Women are important collectors, users and managers of wild fruit trees in Kanchigadde-Kalgadde village, Western Ghats, India. This accounts especially for the ethnic group of Siddhis, having less farm land and depending more on collection for their livelihoods. Yet, despite their invaluable knowledge and skills, they are often excluded from the village forest committees. The group started to produce a juice from the wild fruits of Kokum (Garcinia indica), now sold in the nearby town as a highly valued natural product. Since she was a child, Yenki Siddhi, 75, climbed the trees in nearby forests to collect wild fruits and honey. The income obtained through sales of these products allowed her to buy food for her seven children which she otherwise couldn’t have afforded with the very low wage earned by other labour activities.

Double marginalization Gema Margarita Lorío López

Lack of land tenure and access rights to forests marginalizes men and women People: Peasant communities of Nicaragua Place: Ocotal, Nicaragua Date: May, 2014

Silvia and Ramon, walk slowly moving their firewood loaded on a mule. This way of collecting firewood has been done for over 10 years. In the Mozonte region at north of the country the majority of Nicaraguan peasants subsist on fuel wood to sell at local businesses such as tortilla bakeries or grocery store. However in the town of Ocotal municipality and head of Nueva Segovia, the private property owner has filed lawsuits against families with land tenure and those depended on extracting firewood. This leads to double marginalization of peasant men and women living “illegally” on land and forest. It not only features the forest sector crisis, but deterioration of the quality of life of people.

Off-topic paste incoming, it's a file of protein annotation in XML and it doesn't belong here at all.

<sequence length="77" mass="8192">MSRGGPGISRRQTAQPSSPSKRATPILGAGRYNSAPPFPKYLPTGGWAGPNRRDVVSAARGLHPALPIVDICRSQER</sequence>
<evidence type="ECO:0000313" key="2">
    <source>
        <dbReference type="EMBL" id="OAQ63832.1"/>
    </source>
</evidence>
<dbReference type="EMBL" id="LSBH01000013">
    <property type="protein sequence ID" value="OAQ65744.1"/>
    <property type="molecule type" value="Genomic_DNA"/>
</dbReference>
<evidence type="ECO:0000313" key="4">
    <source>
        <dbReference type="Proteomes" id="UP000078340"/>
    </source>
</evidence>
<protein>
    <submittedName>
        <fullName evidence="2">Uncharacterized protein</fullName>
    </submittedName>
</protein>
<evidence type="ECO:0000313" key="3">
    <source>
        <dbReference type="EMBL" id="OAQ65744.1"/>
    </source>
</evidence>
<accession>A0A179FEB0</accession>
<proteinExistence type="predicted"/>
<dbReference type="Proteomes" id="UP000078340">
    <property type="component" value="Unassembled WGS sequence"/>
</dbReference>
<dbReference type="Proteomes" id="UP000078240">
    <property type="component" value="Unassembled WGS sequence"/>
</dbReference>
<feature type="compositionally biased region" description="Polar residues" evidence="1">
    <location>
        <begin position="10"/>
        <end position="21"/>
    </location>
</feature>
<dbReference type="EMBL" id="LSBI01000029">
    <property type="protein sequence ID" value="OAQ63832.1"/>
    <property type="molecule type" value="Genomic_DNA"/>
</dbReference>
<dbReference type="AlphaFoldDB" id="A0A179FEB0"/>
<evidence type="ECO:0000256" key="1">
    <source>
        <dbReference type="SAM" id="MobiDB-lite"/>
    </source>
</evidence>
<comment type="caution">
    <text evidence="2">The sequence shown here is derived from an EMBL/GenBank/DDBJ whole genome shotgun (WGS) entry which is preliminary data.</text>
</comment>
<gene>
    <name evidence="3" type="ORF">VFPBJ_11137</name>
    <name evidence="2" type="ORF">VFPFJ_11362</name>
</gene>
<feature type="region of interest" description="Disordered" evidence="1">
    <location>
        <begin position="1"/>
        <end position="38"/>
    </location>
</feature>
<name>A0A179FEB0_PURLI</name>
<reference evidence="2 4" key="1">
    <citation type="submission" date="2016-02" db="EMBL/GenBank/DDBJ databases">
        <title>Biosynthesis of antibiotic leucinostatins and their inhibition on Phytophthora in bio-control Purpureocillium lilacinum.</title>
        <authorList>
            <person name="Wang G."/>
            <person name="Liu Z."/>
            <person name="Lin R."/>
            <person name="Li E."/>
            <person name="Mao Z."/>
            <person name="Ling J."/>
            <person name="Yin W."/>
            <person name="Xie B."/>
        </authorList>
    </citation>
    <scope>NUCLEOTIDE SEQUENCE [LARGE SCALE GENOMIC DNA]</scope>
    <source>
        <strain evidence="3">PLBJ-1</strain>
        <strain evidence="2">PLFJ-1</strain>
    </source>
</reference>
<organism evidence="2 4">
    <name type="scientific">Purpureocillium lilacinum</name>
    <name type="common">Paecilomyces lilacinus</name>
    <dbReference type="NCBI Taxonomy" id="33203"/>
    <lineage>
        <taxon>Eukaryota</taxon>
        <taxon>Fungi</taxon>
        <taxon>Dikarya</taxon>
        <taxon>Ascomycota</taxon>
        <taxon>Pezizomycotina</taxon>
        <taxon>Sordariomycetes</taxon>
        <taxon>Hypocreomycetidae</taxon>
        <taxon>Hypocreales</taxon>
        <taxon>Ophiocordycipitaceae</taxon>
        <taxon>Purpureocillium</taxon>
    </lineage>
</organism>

Forest guards Hector Guererer

Armed rebellion- community ready to defend their forests

People: Community of Cheran Place: Michoacan state, Mexico Date: February, 2014

Two armed members of the citizens’ self-protection police patrol are travelling through the forest in their jeep. These men are from indigenous Purepecha community of Cheran in the western state of Michoacan about 200 miles from Mexico City. These armed groups have emerged in this community to defend the forests that were being devastated by the illegal loggers. The residents of Cheran rose up in an armed rebellion when authorities failed to support. So the residents took justice in their own hands and kicked out the illegal loggers from their land that is isolated in the middle of rainy, cold Michoacan forest. Since then, they’ve implemented self-governance based on traditional forest governance.

The donkey can’t walk anymore! Héctor Leonardo Martínez-Torres

Growing demand for firewood has an impact on forests and people People: Ejido de la mesa Place: México Date: April, 2014 Institutional Affiliation: UNAM, Mexico